The nation’s birth rate officially dropped for a fifth consecutive year to hit a new record low in 2021, with the natural growth rate now just 0.034% – and those figures are likely exaggerated to the upside.

Then there’s the issue that external demand might not hold up as well this year as it did in 2021, given that the rest of the world has or is about to enter a policy tightening cycle. China’s President Xi Jinping certainly appears to be worried about that scenario, warning that:

“If major economies slam on the brakes or make major U-turns in their monetary policies there will be serious negative spillovers. They would present challenges to global and economic financial stability and developing countries would bear the brunt."

That’s perhaps why China’s central bank just did the opposite, cutting rates by 10 basis points on medium-term loans for the first time since April 2020 and reduced the borrowing costs of seven-day reverse repurchase agreements by the same amount, resulting in a net 300 billion yuan (~$A65 billion) “of fresh fund injections into the banking system”.

While that should help to stabilise conditions in the short-term it doesn’t do anything to resolve the long-term issue of a structurally imbalanced economy (heavy on investment of questionable quality, light on household consumption), which will only get worse the longer it’s ignored.

Bits and bytes

🎾 “Novax” Djokovic looks set to be banned from participating in the French Open under the country’s new pandemic laws, provided they still apply when the tournament starts in May.

💉 Australia’s drug regulator, the TGA, approved Russia’s Sputnik V for the purpose of international travel.

🌋 Pictures from Tonga started to roll in yesterday showing the devastation a day after volcanic eruptions triggered a tsunami. Tonga’s government said it needs “immediate assistance to provide its citizens with fresh drinking water and food”.

🚂 Union Pacific reported a 160% increase since December 2020 in thefts along its railroad tracks in Los Angeles, estimating that about 90 cargo containers a day are compromised.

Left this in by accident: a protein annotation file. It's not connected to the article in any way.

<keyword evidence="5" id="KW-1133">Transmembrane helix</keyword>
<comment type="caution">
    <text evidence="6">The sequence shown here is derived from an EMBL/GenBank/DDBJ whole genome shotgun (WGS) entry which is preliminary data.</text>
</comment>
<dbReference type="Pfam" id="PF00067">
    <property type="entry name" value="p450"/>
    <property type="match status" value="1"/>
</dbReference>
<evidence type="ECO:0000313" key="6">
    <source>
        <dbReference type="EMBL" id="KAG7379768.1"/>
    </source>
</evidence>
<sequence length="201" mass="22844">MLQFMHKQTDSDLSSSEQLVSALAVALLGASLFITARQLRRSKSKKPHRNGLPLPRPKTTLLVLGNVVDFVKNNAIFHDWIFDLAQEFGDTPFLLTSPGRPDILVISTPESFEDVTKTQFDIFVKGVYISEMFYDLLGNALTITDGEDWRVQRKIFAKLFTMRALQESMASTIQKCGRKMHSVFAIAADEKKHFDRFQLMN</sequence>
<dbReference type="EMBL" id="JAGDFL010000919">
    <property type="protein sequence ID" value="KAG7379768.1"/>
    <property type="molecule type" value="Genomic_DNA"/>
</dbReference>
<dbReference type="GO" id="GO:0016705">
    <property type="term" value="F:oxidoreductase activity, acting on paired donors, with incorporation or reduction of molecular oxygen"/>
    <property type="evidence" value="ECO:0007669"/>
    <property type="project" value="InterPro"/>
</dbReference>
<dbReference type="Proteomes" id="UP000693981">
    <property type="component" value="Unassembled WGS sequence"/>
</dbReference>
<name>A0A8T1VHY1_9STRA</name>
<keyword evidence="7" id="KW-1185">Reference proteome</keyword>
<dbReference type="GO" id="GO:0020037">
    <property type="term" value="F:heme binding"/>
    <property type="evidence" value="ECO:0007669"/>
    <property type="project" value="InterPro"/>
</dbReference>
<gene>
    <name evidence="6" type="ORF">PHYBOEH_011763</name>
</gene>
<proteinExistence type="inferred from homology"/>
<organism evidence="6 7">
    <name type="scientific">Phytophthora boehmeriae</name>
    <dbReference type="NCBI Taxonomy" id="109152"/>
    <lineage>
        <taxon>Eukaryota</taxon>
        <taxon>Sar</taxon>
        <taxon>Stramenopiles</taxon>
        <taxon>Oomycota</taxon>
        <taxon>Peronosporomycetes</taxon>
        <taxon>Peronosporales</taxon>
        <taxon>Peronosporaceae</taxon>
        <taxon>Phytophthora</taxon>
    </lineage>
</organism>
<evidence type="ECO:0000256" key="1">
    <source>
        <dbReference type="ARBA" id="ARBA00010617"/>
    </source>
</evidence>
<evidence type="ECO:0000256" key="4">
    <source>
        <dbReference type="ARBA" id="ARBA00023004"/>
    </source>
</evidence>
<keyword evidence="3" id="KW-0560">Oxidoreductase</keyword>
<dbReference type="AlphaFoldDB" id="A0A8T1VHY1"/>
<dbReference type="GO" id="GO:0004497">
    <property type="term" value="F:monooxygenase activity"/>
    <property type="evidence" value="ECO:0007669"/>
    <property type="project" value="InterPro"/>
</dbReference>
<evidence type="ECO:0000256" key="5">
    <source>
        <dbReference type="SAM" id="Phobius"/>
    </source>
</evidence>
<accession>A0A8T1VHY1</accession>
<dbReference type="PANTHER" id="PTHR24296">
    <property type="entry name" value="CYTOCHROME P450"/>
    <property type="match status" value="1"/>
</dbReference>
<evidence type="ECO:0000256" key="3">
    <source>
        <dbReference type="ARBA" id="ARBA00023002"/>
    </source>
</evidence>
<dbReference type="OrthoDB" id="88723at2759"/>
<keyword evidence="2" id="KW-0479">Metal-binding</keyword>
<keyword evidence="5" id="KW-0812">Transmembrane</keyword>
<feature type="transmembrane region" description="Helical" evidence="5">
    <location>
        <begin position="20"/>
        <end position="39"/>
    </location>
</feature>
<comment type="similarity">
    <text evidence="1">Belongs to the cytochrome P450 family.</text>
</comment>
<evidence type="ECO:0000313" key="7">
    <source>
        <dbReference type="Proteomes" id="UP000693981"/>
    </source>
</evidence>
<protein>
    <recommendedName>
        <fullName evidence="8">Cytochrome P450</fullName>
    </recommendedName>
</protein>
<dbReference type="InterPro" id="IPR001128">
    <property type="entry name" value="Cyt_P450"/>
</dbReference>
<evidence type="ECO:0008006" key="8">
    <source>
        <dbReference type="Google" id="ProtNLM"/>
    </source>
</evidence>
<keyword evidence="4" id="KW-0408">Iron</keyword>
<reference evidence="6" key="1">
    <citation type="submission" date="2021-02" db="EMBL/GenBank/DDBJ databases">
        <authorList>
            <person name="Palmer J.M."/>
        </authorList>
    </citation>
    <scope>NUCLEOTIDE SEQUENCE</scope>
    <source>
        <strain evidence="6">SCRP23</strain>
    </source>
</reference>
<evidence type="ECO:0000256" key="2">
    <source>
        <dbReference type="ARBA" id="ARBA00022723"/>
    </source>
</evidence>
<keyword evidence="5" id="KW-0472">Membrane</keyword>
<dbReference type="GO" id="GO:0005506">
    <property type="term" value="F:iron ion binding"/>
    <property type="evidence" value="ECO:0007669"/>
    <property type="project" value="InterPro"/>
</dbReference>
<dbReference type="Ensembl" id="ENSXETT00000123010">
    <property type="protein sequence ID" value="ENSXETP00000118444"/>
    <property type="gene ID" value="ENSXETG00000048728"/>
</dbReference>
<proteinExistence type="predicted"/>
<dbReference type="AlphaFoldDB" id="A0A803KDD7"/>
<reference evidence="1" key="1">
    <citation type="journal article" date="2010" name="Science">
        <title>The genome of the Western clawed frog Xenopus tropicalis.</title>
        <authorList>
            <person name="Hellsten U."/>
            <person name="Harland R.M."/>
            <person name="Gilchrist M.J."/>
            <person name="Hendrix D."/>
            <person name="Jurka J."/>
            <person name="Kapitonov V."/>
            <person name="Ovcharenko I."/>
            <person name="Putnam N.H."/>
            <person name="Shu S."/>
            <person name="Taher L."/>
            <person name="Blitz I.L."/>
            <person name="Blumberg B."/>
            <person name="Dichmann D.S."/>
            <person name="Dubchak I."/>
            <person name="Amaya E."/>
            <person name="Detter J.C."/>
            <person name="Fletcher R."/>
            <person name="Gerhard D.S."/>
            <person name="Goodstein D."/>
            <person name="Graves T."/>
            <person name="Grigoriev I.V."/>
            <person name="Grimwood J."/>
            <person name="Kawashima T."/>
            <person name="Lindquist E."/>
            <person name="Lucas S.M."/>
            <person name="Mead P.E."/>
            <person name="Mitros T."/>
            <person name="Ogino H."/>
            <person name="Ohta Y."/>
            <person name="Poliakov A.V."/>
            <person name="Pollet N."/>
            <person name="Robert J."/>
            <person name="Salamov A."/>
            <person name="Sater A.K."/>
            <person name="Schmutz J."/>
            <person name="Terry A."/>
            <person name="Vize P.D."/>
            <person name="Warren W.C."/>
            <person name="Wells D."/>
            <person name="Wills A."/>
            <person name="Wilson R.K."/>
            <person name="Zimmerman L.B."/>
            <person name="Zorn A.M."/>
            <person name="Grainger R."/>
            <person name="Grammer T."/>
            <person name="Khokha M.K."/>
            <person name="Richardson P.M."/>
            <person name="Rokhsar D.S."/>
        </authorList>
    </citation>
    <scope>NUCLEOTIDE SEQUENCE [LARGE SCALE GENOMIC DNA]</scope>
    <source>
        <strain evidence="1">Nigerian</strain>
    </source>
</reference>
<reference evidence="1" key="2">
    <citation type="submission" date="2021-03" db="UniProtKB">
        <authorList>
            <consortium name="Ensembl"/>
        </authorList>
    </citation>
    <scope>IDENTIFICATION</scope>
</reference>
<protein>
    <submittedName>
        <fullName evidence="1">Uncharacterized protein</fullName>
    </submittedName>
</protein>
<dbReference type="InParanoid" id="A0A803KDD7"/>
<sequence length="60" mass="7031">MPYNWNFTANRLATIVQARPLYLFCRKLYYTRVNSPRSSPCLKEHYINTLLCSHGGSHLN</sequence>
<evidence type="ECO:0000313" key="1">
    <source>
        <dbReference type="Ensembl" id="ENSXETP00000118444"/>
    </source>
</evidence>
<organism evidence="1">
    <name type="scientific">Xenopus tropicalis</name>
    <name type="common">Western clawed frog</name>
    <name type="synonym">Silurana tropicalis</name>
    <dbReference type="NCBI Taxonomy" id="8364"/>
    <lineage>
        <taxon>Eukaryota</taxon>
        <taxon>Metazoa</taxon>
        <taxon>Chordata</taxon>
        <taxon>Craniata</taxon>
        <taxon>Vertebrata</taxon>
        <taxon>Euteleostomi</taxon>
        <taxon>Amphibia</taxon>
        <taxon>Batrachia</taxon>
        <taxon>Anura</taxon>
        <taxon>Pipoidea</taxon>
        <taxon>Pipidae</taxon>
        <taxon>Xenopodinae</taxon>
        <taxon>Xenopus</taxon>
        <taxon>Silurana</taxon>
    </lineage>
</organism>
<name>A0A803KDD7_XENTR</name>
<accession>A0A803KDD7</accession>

🥑 The demand for smashed avo on toast has driven prices to the point where “the fruit from just one tree can pay for the private education of a [Kenyan] secondary school student for a whole year… Organised criminal gangs have begun to target growers [and] vigilante groups are now being formed to protect the crop”.

👩‍🎓 Harvard University relaxed its COVID-19 protocols, only requiring those who test positive to self-isolate and conduct contact tracing themselves rather than move to University-provided quarantine facilities, as was previously the case.

🏡 According to property website Rightmove, “the average price of property put up for sale rose by 0.3% in January, taking the 12-month increase to 7.6%, the highest annual rate of price growth since May 2016”.

🚀 South Korea’s military said it believes North Korea fired two short-range ballistic missiles eastward from an airfield in Pyongyang on Monday, the fourth time it has happened this year.

😀 Eeesh, no thanks. Filled with rainbow-colored popcorn and shaped like a dragon, fans at Disney World waited “for upwards of six hours to get their hands on one” of the $US25 buckets.

🥽 US retail giant Walmart “appears to be venturing into the metaverse with plans to create its own cryptocurrency and collection of NFTs”.

🔌 Sales of electric vehicles in Europe overtook diesel for the first time in December. “More than a fifth of new cars sold in 18 European markets, including the UK, were powered by batteries.”